Saturday, March 12, 2016

Forgotten Murder at the Trans-Allegheny Lunatic Asylum

If you follow me on Facebook, you might remember that I did an overnight public investigation at the Trans-Allegheny Lunatic Asylum (known for years as simply the Weston State Hospital) back in January. While I have yet to find any solid evidence produced as a result of our time there, my boyfriend and I had an excellent night of exploring the history-packed location and hearing plenty of interesting stories about its 150+ year existence.

Obviously, there were plenty of tales of violent deaths, mostly resulting in potential hauntings, throughout the building, and I was intrigued. I needed to do some of my own research on these tales to see just how much of what was being told was legend, and how much was support by historical documentation. And, while knee-deep in research for one of the more particularly well-known complete accident I came across ANOTHER murder that was not mentioned on our tour. As a researcher, I've experienced this before---as have many other researchers, both paranormal and historical. It almost seems like we're meant to come across certain information at certain times, almost as if someone is reaching out, guiding us, wanting their story told.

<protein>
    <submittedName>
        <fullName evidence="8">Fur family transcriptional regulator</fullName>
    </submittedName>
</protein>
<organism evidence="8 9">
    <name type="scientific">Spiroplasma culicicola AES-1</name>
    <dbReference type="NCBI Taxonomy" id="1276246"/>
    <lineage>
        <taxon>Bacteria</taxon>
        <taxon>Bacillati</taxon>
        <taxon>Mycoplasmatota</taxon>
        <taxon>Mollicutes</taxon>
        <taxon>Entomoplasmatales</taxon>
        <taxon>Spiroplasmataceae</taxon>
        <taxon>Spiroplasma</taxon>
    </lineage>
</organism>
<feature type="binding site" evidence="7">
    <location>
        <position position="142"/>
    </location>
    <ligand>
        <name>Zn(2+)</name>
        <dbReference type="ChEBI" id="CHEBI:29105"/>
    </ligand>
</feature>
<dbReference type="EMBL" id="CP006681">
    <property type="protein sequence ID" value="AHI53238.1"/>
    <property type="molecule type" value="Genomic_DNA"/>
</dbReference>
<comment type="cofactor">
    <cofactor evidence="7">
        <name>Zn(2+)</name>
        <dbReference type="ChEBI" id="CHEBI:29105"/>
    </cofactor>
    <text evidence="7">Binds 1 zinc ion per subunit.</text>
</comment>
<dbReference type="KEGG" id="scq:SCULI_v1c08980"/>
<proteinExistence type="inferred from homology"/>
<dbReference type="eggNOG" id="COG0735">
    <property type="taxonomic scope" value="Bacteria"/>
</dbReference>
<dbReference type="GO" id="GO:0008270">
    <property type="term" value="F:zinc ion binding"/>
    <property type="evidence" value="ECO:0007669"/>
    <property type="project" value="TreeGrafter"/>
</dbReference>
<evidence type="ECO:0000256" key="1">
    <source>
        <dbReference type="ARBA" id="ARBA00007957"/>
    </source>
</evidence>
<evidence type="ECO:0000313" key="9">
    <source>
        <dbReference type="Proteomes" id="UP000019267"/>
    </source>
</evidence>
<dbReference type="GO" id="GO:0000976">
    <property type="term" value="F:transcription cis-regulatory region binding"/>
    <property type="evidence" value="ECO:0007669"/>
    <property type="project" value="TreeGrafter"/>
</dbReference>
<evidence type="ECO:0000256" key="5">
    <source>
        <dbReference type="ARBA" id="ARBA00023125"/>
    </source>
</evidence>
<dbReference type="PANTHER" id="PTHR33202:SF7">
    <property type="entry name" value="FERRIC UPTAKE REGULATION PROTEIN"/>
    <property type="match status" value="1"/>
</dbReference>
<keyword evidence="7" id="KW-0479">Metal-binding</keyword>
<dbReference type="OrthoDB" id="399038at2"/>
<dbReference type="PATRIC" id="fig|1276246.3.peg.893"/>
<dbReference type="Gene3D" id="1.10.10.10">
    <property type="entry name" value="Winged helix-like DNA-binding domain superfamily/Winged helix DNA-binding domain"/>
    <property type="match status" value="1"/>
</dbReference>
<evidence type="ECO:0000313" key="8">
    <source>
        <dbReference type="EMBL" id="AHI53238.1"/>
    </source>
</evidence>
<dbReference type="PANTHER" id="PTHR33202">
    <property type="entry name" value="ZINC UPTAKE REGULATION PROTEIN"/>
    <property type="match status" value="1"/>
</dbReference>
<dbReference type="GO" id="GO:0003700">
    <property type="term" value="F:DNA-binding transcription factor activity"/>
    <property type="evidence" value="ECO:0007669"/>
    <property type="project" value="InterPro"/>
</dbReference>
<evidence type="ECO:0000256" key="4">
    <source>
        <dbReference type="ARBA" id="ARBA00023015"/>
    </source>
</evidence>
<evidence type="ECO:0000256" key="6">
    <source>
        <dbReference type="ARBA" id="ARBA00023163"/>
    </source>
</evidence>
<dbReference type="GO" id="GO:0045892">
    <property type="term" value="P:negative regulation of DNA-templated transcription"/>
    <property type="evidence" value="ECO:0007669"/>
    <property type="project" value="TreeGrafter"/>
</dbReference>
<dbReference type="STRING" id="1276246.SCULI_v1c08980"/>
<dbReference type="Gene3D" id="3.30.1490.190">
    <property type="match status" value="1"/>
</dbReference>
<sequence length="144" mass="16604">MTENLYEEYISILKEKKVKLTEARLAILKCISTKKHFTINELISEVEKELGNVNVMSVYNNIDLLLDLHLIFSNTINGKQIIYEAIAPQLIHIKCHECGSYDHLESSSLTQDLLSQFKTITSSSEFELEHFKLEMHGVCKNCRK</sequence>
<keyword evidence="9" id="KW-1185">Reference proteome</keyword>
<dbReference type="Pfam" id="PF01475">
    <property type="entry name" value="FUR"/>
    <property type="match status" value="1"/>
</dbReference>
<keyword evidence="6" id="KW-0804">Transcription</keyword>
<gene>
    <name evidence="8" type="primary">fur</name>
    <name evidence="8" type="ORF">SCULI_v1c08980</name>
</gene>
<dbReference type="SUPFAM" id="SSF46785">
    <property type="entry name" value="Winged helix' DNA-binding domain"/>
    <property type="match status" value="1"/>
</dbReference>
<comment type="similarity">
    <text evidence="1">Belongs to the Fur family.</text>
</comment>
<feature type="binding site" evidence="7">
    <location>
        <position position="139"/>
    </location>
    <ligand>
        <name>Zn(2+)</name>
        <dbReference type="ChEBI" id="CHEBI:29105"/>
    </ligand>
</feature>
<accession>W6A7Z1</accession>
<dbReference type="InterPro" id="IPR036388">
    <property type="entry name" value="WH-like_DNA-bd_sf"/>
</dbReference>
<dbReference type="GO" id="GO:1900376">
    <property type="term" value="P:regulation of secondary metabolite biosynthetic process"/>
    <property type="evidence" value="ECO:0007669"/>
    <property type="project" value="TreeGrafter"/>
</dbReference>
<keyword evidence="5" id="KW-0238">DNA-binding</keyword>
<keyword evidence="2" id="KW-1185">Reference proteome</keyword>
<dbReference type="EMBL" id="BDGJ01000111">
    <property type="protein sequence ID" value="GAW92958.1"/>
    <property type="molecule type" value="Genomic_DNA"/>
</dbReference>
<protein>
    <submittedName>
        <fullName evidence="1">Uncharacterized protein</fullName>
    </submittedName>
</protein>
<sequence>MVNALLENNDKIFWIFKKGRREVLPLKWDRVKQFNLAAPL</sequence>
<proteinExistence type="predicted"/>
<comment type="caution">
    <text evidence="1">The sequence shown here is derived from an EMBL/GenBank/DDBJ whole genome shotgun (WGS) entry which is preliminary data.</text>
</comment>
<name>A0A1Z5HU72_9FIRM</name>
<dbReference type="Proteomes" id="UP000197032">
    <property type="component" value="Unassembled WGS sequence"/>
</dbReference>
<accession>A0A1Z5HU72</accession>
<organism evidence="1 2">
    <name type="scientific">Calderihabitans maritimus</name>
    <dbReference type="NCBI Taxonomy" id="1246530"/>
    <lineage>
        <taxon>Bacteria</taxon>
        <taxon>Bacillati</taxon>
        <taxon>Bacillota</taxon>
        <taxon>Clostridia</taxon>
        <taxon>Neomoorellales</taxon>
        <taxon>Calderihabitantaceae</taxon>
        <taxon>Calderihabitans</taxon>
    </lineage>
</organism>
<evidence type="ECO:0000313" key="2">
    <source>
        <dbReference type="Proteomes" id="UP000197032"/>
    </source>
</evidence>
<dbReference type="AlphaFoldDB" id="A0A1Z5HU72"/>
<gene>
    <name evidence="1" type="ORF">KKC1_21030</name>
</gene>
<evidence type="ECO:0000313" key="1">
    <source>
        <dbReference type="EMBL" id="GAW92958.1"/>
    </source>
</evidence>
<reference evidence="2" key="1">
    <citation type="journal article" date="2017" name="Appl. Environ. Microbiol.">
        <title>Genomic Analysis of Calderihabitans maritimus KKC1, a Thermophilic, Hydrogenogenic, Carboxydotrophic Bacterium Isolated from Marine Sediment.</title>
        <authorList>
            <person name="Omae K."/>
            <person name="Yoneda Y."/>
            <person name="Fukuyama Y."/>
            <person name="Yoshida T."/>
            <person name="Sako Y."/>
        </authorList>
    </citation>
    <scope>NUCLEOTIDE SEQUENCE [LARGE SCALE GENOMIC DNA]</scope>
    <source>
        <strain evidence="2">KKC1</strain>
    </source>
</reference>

I've struggled with whether or not I SHOULD tell this story. There are no known hauntings that I know of associated with it, and since it happened in the 1960s, there are still plenty of family members alive and well. However, since weird little coincidences kept popping up (like finding an article about the murder I had printed out lying in the middle of the floor of my office when it hadn't been there when I left or getting a spam email from a woman with the same first name as the victim), I've decided to go ahead and let this story be known, remaining objective and stating only the facts as are available in public record. This post isn't meant to disrespect any party involved, but to bring awareness that mental illness is a serious issue. It can affect anyone at any time and when investigating places such as TALA, we need to remember the human element and make sure to remain respectful and dignified in our research. So here goes...The Murder of Muriel Creamer.

On May 18, 1963, Mrs. Muriel C. Creamer, an African-American housewife from Charles Town, West Virginia, was admitted to the state hospital in Weston. She would never come home. On May 25, she was found deceased in her room on Ward C. It was about 9 pm when psychiatric aide, Wanda Jacqueline Reed, was doing  a routine bed check and found the body of Mrs. Creamer in her bed. Earlier in the day, Mrs. Creamer had been strapped to the bed by hospital attendants, bound at the waist and the feet to prevent her from leaving the bed. She had a piece of muslin cloth about her neck. Her death certificate listed her cause of death as homicide by strangulation, noting that she had been strangled with a bed sheet. She was buried several days later at the Johnsontown Cemetery in Kearneysville.  But who had strangled Muriel?